One of the comments I hear from people when they are listening to me talk about making supper or cooking something new is that they could never do it. Behind that is an assumption that somehow, cooking is a talent rather than something to work at and explore. It also doesn't help that there is always an idea that to make a good meal, it takes a lot of time.

So, going to start breaking down some of those myths by sharing my near misses and failures. It is only in the failures that you learn something. We had two near misses in my household this weekend; the first was a frittata that used goat cheese and the second was... interesting.

Frittata

Frittata is just an Italian word shortcut for puffy omelet. Take some eggs and milk or cream. Beat them together. Put them in hot pan that can be put in the oven. Put in some carbs and other tasty things. Wait for a bit of setting and then put it in the oven. I generally put it in at 350 for until it's set and then broil it for browning or cheese melting.

We always make extra pasta and serve our sauce on the side so as to have enough leftovers to make this omelet. This time there was butter sauce on it. That's just plain butter and a little salt. The filling this time was adding a little goat cheese. Also, had a little leftover mushroom soup that I flicked on. The kids did not like it. Even though, they both have had soft goat cheese before, this time it did not go over well. A couple reasons other than that the only substantial flavour was the tang from the cheese could have been the all day sucker that they finished only hours before. Trying something out of the box at the end of the day is always risky but even worse when you have tired and strung out boys. But we did agree to try a better grade of cheese sometime in a different manner to make sure it wasn't the cheese.

Something Else

At the cheese shop, the kids tried Lankaaster cheese and really liked it. So much that they wanted to do something with it for supper. The intention was to try Mark II on the Frittata and serve it with baguette. Somewhere along the way, the plan morphed.

We got this.



This is a baguette smeared with bacon fat, topped with pasta and cheese. The kids loved it. It didn't hurt that my eldest came up with idea. It was quite rich and should have been served with fresh veggies or something to cut the fat. It wasn't. As the meal went on, there were some concessions after the initial chowdown that maybe some garlic could have been used and yes, maybe a sauce would make it better. Regardless, there is a good germ of an idea here that merits exploration.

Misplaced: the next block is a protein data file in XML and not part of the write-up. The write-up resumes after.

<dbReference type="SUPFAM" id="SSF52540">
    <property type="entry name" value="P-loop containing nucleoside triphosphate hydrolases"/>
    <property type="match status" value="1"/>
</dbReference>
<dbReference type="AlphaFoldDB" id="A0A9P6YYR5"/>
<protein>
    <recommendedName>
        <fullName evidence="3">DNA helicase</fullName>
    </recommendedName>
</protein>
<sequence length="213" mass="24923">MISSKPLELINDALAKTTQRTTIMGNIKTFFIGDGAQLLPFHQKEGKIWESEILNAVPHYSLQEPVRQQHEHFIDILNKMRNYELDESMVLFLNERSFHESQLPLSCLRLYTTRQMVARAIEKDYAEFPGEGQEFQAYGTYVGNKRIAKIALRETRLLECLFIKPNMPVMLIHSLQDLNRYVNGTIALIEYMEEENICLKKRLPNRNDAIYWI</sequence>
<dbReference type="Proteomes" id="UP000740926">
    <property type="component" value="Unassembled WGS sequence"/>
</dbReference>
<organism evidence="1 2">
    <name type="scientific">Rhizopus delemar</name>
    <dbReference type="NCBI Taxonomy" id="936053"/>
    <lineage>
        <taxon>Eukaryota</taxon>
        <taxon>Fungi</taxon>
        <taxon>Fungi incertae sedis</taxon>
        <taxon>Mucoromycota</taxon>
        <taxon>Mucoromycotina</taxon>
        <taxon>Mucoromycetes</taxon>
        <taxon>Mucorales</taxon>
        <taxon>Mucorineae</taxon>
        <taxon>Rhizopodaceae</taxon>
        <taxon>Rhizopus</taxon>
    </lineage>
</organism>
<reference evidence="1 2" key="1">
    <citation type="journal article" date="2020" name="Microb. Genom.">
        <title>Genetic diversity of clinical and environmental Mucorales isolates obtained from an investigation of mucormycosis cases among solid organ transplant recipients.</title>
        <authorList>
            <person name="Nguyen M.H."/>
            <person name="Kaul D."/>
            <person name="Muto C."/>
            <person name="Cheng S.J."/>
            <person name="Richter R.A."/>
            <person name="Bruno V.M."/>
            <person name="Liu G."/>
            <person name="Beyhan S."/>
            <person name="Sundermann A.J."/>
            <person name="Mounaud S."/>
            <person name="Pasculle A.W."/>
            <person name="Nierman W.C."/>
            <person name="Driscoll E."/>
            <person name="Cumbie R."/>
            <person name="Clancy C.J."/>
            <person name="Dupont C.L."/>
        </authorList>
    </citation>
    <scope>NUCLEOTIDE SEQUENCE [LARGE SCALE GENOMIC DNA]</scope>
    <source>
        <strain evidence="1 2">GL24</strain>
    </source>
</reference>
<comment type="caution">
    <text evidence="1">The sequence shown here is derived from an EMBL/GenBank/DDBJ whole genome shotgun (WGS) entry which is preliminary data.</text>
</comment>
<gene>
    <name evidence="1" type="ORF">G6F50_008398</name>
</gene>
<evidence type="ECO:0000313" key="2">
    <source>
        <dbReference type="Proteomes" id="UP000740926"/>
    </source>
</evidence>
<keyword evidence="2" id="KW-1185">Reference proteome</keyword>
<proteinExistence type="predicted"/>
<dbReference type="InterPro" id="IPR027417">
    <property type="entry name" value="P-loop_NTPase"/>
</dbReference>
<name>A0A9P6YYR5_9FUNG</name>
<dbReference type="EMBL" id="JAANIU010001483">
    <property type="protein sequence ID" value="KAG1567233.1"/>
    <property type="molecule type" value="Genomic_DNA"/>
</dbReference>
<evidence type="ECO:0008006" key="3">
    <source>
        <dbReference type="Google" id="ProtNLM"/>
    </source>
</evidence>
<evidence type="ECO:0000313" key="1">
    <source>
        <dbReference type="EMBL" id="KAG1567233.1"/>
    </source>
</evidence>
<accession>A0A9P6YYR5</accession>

Tuesday, February 17, 2015

Recipes: Family Day Sandwiches

We had bologna sandwiches and chocolate bar sandwiches for Family Day. I'm going to blame David Chang and Quebec for the first and Food & Wine for the second. 

This is a straight up recipe post with only a bit of setup. I've been messing around with bologna sandwiches for quite a while. One of my favourites is to grab mortadella which is the original bologna from, well, Bologna in Italy. It looks like our favourite except with specks of black pepper and spackled with fat nodules. My son requested this sandwich after watching an episode of In The Mind of a Chef.

Instructions:

Fry some thinly sliced mortadella and reserve any grease. Place on bread with provolone cheese, Italy's favourite processed cheese. I like rye bread for the bread, as it gives it that Montreal flare. Smother with mustard. Hot mustard helps cut the fat. Take sandwiches and fry them until cheese is melted or bread is at desired colour. Take it out and eat 'em. Serve them with ketchup if you must.




Now, about that chocolate bar sandwich... A friend talked about his Scottish childhood and how he would go to school with candy bar sandwiches and trade for fresh veggies and regular sandwiches. I'm beginning to question my choice to limit my kids' intake of sugar right about now. Also, in January's Food & Wine there is a recipe for Grilled Chocolate Sandwiches with Caramel Sauce. So, I tried two takes on that: one with Laura Secord's nutella homage (Nutella is better but next time) and another with a Caramilk bar. 



Instructions: 

Put ingredients on bread. Toast them in a frying pan. Serve them with another set of liquid sugar such as caramel sauce or Mapo Spread. That's what I used. It is an incredibly sweet, maple flavoured spread. Pretty freaking awesome. The kids preferred the candy bar one as the caramel and chocolate had seeped into the bread. This is an easy dessert but you will have to have candy bars on hand. In some houses, this is an impossible task.

That was lunchtime for Family Day...